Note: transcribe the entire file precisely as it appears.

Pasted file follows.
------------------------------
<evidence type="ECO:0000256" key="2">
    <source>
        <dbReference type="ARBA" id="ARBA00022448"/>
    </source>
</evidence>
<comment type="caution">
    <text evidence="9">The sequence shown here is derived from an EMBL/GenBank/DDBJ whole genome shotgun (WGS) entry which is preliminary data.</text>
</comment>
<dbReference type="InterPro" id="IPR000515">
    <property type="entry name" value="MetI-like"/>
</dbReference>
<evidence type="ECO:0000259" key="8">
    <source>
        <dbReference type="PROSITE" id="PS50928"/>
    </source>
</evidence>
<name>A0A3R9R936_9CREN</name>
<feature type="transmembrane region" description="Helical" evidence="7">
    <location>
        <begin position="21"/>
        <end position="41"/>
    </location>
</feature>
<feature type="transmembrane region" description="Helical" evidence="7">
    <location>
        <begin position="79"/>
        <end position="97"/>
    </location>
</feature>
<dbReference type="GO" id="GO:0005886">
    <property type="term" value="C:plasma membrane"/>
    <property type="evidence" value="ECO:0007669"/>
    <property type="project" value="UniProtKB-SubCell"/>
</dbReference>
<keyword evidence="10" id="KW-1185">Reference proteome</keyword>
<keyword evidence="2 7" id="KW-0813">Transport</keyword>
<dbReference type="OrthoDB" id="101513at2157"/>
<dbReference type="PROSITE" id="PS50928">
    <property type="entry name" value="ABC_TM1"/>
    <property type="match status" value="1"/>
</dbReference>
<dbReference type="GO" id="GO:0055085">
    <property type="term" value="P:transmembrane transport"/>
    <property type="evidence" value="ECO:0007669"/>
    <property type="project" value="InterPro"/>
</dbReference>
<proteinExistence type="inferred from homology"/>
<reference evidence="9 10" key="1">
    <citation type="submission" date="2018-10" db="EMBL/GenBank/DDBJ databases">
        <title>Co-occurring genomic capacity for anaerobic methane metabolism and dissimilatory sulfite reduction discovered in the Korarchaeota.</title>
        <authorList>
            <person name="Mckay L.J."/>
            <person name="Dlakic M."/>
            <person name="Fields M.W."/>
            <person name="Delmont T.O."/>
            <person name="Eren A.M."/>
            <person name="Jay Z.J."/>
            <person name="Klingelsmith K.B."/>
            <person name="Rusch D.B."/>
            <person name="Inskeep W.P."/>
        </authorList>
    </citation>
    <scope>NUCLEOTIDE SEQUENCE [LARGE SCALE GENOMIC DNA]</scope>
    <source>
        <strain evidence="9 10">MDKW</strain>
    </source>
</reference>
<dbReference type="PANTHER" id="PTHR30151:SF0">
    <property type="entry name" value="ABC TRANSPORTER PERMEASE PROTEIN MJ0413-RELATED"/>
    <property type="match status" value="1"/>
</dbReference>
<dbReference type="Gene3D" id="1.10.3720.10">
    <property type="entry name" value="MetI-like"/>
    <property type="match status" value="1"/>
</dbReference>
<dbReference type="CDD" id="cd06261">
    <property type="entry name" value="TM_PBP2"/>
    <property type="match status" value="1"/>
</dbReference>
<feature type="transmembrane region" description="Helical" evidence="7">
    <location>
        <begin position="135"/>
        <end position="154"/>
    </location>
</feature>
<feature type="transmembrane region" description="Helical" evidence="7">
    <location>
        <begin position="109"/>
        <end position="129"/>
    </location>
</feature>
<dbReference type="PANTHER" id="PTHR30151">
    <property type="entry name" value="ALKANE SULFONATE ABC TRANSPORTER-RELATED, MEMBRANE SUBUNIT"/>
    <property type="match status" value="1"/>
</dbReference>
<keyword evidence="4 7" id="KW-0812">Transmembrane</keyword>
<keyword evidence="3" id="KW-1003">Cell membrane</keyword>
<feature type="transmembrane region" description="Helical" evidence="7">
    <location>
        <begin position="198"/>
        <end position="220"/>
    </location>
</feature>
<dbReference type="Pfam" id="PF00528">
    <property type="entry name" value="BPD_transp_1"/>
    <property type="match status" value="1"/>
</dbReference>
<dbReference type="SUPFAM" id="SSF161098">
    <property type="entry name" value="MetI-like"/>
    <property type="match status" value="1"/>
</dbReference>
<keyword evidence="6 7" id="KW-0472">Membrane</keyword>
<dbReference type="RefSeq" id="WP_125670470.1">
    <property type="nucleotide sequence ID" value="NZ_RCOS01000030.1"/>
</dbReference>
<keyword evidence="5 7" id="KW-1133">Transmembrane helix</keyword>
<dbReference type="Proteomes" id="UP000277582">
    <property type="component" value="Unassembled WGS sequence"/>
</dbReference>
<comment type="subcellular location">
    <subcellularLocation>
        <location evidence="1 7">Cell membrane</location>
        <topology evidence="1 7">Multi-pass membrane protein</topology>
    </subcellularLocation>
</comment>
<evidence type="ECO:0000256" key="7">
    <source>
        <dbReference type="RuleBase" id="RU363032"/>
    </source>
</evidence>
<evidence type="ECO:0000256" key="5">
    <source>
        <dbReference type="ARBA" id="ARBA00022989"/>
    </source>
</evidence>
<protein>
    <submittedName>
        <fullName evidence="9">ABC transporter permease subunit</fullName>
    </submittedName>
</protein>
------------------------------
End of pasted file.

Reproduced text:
<evidence type="ECO:0000256" key="2">
    <source>
        <dbReference type="ARBA" id="ARBA00022448"/>
    </source>
</evidence>
<comment type="caution">
    <text evidence="9">The sequence shown here is derived from an EMBL/GenBank/DDBJ whole genome shotgun (WGS) entry which is preliminary data.</text>
</comment>
<dbReference type="InterPro" id="IPR000515">
    <property type="entry name" value="MetI-like"/>
</dbReference>
<evidence type="ECO:0000259" key="8">
    <source>
        <dbReference type="PROSITE" id="PS50928"/>
    </source>
</evidence>
<name>A0A3R9R936_9CREN</name>
<feature type="transmembrane region" description="Helical" evidence="7">
    <location>
        <begin position="21"/>
        <end position="41"/>
    </location>
</feature>
<feature type="transmembrane region" description="Helical" evidence="7">
    <location>
        <begin position="79"/>
        <end position="97"/>
    </location>
</feature>
<dbReference type="GO" id="GO:0005886">
    <property type="term" value="C:plasma membrane"/>
    <property type="evidence" value="ECO:0007669"/>
    <property type="project" value="UniProtKB-SubCell"/>
</dbReference>
<keyword evidence="10" id="KW-1185">Reference proteome</keyword>
<keyword evidence="2 7" id="KW-0813">Transport</keyword>
<dbReference type="OrthoDB" id="101513at2157"/>
<dbReference type="PROSITE" id="PS50928">
    <property type="entry name" value="ABC_TM1"/>
    <property type="match status" value="1"/>
</dbReference>
<dbReference type="GO" id="GO:0055085">
    <property type="term" value="P:transmembrane transport"/>
    <property type="evidence" value="ECO:0007669"/>
    <property type="project" value="InterPro"/>
</dbReference>
<proteinExistence type="inferred from homology"/>
<reference evidence="9 10" key="1">
    <citation type="submission" date="2018-10" db="EMBL/GenBank/DDBJ databases">
        <title>Co-occurring genomic capacity for anaerobic methane metabolism and dissimilatory sulfite reduction discovered in the Korarchaeota.</title>
        <authorList>
            <person name="Mckay L.J."/>
            <person name="Dlakic M."/>
            <person name="Fields M.W."/>
            <person name="Delmont T.O."/>
            <person name="Eren A.M."/>
            <person name="Jay Z.J."/>
            <person name="Klingelsmith K.B."/>
            <person name="Rusch D.B."/>
            <person name="Inskeep W.P."/>
        </authorList>
    </citation>
    <scope>NUCLEOTIDE SEQUENCE [LARGE SCALE GENOMIC DNA]</scope>
    <source>
        <strain evidence="9 10">MDKW</strain>
    </source>
</reference>
<dbReference type="PANTHER" id="PTHR30151:SF0">
    <property type="entry name" value="ABC TRANSPORTER PERMEASE PROTEIN MJ0413-RELATED"/>
    <property type="match status" value="1"/>
</dbReference>
<dbReference type="Gene3D" id="1.10.3720.10">
    <property type="entry name" value="MetI-like"/>
    <property type="match status" value="1"/>
</dbReference>
<dbReference type="CDD" id="cd06261">
    <property type="entry name" value="TM_PBP2"/>
    <property type="match status" value="1"/>
</dbReference>
<feature type="transmembrane region" description="Helical" evidence="7">
    <location>
        <begin position="135"/>
        <end position="154"/>
    </location>
</feature>
<feature type="transmembrane region" description="Helical" evidence="7">
    <location>
        <begin position="109"/>
        <end position="129"/>
    </location>
</feature>
<dbReference type="PANTHER" id="PTHR30151">
    <property type="entry name" value="ALKANE SULFONATE ABC TRANSPORTER-RELATED, MEMBRANE SUBUNIT"/>
    <property type="match status" value="1"/>
</dbReference>
<keyword evidence="4 7" id="KW-0812">Transmembrane</keyword>
<keyword evidence="3" id="KW-1003">Cell membrane</keyword>
<feature type="transmembrane region" description="Helical" evidence="7">
    <location>
        <begin position="198"/>
        <end position="220"/>
    </location>
</feature>
<dbReference type="Pfam" id="PF00528">
    <property type="entry name" value="BPD_transp_1"/>
    <property type="match status" value="1"/>
</dbReference>
<dbReference type="SUPFAM" id="SSF161098">
    <property type="entry name" value="MetI-like"/>
    <property type="match status" value="1"/>
</dbReference>
<keyword evidence="6 7" id="KW-0472">Membrane</keyword>
<dbReference type="RefSeq" id="WP_125670470.1">
    <property type="nucleotide sequence ID" value="NZ_RCOS01000030.1"/>
</dbReference>
<keyword evidence="5 7" id="KW-1133">Transmembrane helix</keyword>
<dbReference type="Proteomes" id="UP000277582">
    <property type="component" value="Unassembled WGS sequence"/>
</dbReference>
<comment type="subcellular location">
    <subcellularLocation>
        <location evidence="1 7">Cell membrane</location>
        <topology evidence="1 7">Multi-pass membrane protein</topology>
    </subcellularLocation>
</comment>
<evidence type="ECO:0000256" key="7">
    <source>
        <dbReference type="RuleBase" id="RU363032"/>
    </source>
</evidence>
<evidence type="ECO:0000256" key="5">
    <source>
        <dbReference type="ARBA" id="ARBA00022989"/>
    </source>
</evidence>
<protein>
    <submittedName>
        <fullName evidence="9">ABC transporter permease subunit</fullName>
    </submittedName>
</protein>